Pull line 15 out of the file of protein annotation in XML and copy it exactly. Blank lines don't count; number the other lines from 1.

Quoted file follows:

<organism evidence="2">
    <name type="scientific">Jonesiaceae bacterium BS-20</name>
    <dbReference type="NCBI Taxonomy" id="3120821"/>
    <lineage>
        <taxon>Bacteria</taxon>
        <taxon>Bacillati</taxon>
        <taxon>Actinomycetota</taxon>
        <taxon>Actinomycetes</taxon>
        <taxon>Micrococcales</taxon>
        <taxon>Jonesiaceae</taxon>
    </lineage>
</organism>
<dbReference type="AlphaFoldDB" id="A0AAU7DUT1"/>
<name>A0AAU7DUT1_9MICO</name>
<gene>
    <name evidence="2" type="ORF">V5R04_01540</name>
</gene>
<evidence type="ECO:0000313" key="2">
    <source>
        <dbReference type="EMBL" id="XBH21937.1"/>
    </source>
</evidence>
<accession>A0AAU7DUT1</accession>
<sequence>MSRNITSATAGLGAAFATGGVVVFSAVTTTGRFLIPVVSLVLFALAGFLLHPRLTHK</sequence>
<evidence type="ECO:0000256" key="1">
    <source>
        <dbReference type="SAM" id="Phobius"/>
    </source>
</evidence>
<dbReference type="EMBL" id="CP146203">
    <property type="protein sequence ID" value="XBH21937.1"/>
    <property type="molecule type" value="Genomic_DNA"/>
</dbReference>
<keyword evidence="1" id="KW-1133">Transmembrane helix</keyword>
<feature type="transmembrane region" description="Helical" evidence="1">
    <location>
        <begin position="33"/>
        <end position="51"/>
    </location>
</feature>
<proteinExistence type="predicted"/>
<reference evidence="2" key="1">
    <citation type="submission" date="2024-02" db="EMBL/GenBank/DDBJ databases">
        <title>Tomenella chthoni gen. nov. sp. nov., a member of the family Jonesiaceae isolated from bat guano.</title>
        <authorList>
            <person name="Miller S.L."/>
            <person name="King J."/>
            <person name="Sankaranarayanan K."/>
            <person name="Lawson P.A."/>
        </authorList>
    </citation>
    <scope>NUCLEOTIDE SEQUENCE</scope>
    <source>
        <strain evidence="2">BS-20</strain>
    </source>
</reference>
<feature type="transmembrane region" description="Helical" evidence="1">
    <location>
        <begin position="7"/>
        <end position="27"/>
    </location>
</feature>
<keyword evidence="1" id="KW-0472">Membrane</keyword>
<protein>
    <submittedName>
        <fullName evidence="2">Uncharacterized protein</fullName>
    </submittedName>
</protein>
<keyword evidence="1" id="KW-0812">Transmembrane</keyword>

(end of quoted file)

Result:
<gene>